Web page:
Construction Industry Pushes Forward Despite Mixed Economic News

Posted by , GSP Marketing on April 4, 2023
GSP Marketing

The Construction MMI (Monthly MetalMiner Index) released in March showed the industry is moving forward despite mixed signals to start in 2023.

“Month-over-month, the Construction MMI (Monthly MetalMiner Index) broke out of its sideways trend and rose amid both positive and negative construction news,” wrote Jennifer Kary for MetalMiner, which tracks the construction index.

Construction relies on metal and the industry was digesting mixed price moves:

  • Positive: Bar fuel surcharges were lower.
  • Negative: H-beam steel and U.S. shredded scrap steel were up slightly.
  • Mixed: Some sources reported global rebar prices rising, but others have steel rebar futures falling.

“In the case of h-beam steel, possible inventory restocking and higher steel prices continue to impact current prices,” wrote Kary.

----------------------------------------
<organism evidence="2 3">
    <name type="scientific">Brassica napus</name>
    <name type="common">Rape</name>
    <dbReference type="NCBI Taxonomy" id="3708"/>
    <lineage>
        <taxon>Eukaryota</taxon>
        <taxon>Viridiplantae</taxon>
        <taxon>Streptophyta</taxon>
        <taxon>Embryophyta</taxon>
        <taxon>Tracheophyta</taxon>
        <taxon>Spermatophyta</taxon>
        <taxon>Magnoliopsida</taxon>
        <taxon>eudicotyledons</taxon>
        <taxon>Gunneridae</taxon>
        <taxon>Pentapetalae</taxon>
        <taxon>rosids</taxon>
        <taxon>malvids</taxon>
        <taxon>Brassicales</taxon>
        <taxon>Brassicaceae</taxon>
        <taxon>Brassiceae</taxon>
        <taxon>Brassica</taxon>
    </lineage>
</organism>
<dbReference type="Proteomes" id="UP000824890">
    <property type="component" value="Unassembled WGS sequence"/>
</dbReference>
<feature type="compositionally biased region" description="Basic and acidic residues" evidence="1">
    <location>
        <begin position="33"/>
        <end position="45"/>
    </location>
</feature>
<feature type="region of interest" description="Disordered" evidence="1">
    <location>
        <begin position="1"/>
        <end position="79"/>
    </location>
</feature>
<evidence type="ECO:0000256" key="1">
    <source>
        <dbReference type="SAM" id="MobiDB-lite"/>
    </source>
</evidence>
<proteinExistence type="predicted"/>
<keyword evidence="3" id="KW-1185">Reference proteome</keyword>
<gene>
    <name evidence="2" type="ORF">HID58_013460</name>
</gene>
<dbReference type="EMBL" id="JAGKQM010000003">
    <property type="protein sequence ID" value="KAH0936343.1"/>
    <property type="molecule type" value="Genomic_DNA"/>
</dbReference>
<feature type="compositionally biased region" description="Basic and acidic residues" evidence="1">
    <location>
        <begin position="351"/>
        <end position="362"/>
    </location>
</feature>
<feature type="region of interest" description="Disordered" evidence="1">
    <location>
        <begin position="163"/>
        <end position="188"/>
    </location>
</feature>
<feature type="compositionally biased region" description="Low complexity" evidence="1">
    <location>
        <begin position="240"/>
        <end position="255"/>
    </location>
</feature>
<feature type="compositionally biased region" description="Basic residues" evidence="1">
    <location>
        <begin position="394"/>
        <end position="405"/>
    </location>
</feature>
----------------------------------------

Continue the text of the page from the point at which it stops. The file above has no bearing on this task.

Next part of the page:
Of course, the construction industry is tied closely to the loan sector and insiders are keeping a wary eye on the SVB bank collapse that left commercial real estate and construction folks on edge.

Contractors Keep an Eye on Bank Failures, Interest Rates

The Construction Dive reported in March that pressure on America’s banks is fueling uncertainty in financial markets, causing concerns of a spillover to overall construction activity.

“After the closures of Silicon Valley Bank and Signature Bank last week, questions surfaced about how those collapses could impact the construction industry,” wrote Sebastian Obando in Construction Dive.

Construction industry experts expect credit lines to tighten, making it more difficult to secure loans in the coming months.